One of the very first activities in the program was the keynote lecture from a Politics Professor, Prof. Kazuyuki Sazaki, in one of the most prestigious universities in Japan. He went through a brief but significant overview of the Japanese Modernization from as early as the 17th century up until today. The visit to the Edo-Tokyo Museum also sparked my interest. It was amazing how the history of Japan comes to life in precise details from the reign of the Samurais and the reign of Tokugawa Shogunate.

 

               We had the chance to visit one of the historical landmarks in Japan, the Senso-Ji Temple in Asakusa, Tokyo. This is one of the most ancient Buddhist temples in Tokyo and one of the many tourist attractions in the country. The temple showed me the fire of passion in the eyes of the Japanese people in which they apply to their crafts until the present day that gives them the distinction from any other country in the world.

 

               The delegates from all twelve countries were represented by 10 youthful leaders and were further divided into groups to be sent to different prefectures in Japan. I happened to be in a cheerful group sent to Nagasaki Prefecture.

 

               Upon arrival to Nagasaki prefecture, the mayor of Omura City in Nagasaki held a brief courtesy call where we were greeted by the staff of the city hall with endless applause and smiles that made me somehow nervous and glad at the same time for such kind gestures. The mayor welcomed us with light-hearted jokes about the nature and fresh air of the beautiful prefecture.

 

               A successful food company, Omura Yume Chou Chou Farm catered to much fresh produce, including vegetables, fruits and even fresh loafs of bread. A product that would peak the interest of many is Gelat, which means ice cream in Italian. The gelat has a wide variety of flavors from seasonal fruits and matcha flavor to the flavor of a rice! Not only did we get to roam around the bread-making classes, we also got to try some of their fresh fruits and bread. It amazes me about how presentable space looked despite the very limited area to conduct everything.

 

               My group had the opportunity to witness a Japanese tea ceremony at Tarami Public Library. The ceremony experience was held at a completely traditionalist space made up of bamboo floors and walls as well as bamboo roofs. Here the tea server or owner of the place wore full on Kimono costume to mimic the traditional tea ceremony back in the old age. This was a ceremony full of an eye opening experience as we observed in-depth of the culture of Japan that is still carried out in some places in Japan, today.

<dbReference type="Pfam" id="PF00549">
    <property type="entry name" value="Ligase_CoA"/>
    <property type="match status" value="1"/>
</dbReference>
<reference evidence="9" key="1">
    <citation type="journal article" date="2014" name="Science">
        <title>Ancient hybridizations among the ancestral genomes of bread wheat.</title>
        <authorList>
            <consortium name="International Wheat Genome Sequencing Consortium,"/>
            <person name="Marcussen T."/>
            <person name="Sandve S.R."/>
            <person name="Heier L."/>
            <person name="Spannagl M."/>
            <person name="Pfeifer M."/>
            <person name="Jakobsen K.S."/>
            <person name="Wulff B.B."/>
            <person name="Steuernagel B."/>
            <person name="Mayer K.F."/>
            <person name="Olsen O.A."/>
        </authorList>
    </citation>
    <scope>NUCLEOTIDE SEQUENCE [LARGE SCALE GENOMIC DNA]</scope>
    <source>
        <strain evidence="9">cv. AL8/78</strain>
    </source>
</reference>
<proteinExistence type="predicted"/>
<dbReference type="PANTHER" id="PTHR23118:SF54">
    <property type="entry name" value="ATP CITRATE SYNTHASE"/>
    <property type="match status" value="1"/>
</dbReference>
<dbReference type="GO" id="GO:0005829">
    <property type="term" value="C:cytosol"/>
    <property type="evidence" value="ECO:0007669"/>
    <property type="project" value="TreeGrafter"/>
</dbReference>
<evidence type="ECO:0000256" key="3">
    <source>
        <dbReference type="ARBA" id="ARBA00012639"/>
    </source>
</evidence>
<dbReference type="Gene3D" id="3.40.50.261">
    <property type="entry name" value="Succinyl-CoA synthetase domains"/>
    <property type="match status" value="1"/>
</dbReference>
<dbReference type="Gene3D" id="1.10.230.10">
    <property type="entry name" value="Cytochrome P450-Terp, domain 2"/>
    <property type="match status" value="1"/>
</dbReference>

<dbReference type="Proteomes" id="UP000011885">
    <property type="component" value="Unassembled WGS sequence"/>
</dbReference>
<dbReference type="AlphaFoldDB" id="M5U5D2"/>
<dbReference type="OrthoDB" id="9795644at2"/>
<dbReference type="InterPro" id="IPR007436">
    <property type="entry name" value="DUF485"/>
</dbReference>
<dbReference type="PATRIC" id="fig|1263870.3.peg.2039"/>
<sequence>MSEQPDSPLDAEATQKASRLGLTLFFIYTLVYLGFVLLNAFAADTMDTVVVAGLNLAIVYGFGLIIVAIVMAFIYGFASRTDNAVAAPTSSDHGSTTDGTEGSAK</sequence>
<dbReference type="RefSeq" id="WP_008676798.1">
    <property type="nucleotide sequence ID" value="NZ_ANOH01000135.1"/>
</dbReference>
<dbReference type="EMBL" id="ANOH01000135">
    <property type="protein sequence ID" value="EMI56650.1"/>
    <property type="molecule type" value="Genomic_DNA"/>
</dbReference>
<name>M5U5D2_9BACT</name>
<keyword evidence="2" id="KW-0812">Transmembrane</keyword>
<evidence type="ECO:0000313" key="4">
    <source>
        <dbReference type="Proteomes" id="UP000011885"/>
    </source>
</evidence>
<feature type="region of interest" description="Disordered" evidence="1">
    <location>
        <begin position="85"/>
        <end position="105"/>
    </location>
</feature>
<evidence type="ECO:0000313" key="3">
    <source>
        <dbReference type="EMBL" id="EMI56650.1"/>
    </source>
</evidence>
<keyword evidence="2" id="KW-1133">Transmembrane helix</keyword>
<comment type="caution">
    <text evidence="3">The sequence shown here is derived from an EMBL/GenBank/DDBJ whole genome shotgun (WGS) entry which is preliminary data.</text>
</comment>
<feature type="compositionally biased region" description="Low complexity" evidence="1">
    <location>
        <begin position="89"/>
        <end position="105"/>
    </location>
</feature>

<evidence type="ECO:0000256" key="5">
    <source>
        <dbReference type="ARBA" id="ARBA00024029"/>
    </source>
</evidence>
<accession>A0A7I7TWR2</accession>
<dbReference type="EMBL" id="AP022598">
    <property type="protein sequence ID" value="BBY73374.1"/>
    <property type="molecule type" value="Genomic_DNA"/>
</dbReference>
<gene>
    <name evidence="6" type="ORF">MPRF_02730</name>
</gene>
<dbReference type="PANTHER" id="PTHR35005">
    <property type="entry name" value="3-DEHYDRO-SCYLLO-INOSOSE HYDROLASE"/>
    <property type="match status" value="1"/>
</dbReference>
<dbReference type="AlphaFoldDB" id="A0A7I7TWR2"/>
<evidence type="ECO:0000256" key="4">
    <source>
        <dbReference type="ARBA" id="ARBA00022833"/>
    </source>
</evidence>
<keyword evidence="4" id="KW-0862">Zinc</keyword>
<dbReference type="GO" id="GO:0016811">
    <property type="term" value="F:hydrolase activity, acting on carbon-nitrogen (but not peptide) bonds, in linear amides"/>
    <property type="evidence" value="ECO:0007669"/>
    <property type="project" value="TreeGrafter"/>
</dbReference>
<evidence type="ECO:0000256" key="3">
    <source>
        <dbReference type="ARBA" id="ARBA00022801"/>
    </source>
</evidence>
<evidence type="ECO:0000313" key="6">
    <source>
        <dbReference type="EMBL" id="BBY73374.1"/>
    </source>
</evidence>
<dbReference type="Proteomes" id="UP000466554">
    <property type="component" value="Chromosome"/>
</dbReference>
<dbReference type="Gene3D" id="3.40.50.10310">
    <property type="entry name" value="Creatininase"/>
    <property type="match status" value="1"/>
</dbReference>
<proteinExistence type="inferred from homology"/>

We also got to dive more into the Japanese culture and learn some skills in Origami. This is the Japanese art of folding paper into decorative figures. With help from the sensei, the group made one of the most iconic figures, the crane and a basic figure, the spinning top. The best thing about that session was bringing home the figures we made and retracing the steps to remake these figures ourselves.

 

               An eye-opening experience was when we listened to a story from an Atomic Bombing survivor of Nagasaki in World War 2, Mitchiaki Ikeda. His story painted vivid images and it brought us back to the day the weapon of mass destruction exploded off the skies of Nagasaki City, killing and have scarring thousands of lives. He emphasizes more on how younger generations in the audience can take steps and actions to avoid conflict with each other. This way, the bond with each other can help us look beyond our differences and unite as one.

 

 

               Mitchiaki Ikeda’s story was brought to life at the Atomic Bombing Museum of Nagasaki. The museum offers a wide range of types of exhibits including the life size of the atomic bomb that was dropped. There were horrifying mannequins of people that were impacted directly by the explosions. This visit opened our eyes on how bad a conflict can affect innocent lives and that we all should start taking care of each other despite our differences in culture and history.

 

               All 12 countries had the chance to present and introduce their countries to the students of Nagasaki University. It was also an amazing opportunity to mingle with some local high school and university students. The diverse background and ethnicities made it even more interesting!

 

               My homestay experience was shared dearly with a Muslim student from Thailand and a very hospitable family, the Mori. There, we got to experience the daily lives of the locals and were brought into their families and relatives as if we were their own. The host family planned out the activities for our 2 nights and 2 days stay with some fishing in the Nagasaki bay and a leisure walk on The Great Himiyume Bridge which was built over the Tachibana Bay, Susukizuka Area in Nagasaki. We also got to experience the distinct food that is served daily in their homes from delicious raw fishes to eggs heavy breakfast in a unique dish of local cheese.

 

               Our days in Nagasaki were brought to an end with a farewell party and performances from the delegates as well as the foster families that attended. We parted ways and flew back to Tokyo filled with gratitude for their hospitality and with hopes that the short bond will last a lifetime.

 

               JENESYS has taught me many things but among the things that stuck to me, the most were the lesson of bond and friendship. As future leaders, we have decisions to make and shots to call. This trip has taught me that the bonds we make with the people around us are a significant factor that should always be considered, kept in mind and kept close to heart.

 

Thank you, JENESYS for the experience of a lifetime!